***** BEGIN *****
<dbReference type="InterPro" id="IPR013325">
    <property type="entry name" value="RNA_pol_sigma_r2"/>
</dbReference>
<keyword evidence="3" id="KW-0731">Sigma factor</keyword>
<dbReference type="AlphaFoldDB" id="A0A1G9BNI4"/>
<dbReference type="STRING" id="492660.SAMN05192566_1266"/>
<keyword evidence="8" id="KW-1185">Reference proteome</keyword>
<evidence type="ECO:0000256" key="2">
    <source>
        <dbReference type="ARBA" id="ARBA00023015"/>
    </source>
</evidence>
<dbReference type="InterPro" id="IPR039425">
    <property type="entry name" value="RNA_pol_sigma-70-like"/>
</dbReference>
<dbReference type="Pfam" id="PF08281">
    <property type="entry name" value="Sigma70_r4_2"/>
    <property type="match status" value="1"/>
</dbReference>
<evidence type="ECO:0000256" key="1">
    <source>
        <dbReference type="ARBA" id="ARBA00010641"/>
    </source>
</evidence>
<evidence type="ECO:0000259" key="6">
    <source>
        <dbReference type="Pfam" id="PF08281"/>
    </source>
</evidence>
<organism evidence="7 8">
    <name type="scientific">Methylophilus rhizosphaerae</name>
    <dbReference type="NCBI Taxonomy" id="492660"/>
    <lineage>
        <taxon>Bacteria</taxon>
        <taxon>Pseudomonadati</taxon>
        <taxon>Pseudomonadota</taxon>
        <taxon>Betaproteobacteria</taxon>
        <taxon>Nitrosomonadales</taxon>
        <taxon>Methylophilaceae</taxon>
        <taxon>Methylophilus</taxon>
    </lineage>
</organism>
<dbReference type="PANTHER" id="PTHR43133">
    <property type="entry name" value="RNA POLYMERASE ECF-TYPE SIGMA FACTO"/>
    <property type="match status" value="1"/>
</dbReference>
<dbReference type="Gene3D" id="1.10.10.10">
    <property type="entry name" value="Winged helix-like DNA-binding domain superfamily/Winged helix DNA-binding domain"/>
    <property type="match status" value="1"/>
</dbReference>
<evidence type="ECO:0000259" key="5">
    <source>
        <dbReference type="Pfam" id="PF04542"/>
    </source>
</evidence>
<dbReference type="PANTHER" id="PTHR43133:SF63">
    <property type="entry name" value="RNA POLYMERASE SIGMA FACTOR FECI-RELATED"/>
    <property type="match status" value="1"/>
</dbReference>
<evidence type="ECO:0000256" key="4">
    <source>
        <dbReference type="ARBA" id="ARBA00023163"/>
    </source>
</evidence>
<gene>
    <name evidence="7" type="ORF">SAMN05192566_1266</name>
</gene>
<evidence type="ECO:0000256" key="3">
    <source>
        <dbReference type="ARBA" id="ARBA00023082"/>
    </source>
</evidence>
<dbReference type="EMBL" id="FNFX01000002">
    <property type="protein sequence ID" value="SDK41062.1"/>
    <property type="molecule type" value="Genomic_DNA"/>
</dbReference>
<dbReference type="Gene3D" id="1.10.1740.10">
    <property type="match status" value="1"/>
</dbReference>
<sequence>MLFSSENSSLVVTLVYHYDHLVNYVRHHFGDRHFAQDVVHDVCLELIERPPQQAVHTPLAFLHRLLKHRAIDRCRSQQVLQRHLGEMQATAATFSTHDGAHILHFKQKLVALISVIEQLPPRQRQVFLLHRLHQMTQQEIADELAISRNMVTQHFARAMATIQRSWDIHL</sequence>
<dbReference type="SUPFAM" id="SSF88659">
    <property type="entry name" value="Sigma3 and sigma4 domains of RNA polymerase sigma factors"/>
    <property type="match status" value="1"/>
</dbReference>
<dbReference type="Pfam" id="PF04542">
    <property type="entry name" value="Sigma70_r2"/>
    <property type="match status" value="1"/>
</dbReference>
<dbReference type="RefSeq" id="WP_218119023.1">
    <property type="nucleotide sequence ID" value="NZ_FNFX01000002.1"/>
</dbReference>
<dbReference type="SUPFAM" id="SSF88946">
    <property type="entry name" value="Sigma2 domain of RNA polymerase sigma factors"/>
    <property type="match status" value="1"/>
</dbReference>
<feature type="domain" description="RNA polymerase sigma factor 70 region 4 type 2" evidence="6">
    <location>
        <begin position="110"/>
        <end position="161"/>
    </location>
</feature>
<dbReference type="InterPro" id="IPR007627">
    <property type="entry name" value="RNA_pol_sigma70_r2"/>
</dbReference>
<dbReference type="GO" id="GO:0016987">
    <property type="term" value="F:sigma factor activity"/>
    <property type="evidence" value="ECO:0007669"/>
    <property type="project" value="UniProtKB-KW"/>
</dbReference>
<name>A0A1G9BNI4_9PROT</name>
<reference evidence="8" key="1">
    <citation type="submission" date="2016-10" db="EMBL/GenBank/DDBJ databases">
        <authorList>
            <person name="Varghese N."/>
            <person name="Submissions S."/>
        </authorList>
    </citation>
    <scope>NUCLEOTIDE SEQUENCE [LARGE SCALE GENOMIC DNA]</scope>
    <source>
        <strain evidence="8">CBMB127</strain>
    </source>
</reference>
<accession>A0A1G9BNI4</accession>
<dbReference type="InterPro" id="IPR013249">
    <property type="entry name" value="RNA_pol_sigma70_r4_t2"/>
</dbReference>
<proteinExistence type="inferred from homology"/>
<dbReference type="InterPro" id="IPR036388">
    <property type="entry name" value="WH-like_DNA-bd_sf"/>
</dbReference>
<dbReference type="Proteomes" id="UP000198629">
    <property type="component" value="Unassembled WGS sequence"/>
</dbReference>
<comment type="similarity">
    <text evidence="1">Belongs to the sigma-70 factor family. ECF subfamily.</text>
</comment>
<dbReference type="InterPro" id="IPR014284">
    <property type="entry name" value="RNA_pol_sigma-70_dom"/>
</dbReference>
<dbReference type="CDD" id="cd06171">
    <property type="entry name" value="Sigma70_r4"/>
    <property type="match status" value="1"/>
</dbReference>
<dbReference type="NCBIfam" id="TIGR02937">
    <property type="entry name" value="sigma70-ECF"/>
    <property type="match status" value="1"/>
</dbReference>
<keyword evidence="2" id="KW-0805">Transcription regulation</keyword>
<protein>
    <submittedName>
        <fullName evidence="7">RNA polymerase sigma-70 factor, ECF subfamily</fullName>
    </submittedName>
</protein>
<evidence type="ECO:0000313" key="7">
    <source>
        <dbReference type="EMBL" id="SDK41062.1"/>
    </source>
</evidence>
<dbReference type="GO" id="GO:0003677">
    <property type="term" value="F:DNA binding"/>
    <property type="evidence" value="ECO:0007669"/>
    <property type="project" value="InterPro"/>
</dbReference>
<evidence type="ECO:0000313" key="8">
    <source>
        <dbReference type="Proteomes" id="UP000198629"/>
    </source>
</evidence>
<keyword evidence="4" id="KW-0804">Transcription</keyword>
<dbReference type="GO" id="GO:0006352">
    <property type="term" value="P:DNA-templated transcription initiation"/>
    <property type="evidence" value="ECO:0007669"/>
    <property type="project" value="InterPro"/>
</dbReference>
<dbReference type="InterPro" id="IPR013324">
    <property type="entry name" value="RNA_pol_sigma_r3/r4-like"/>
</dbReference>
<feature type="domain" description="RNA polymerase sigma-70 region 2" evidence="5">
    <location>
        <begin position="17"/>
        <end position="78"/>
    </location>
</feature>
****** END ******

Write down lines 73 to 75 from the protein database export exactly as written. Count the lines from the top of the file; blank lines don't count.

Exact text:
<dbReference type="EMBL" id="FNFX01000002">
    <property type="protein sequence ID" value="SDK41062.1"/>
    <property type="molecule type" value="Genomic_DNA"/>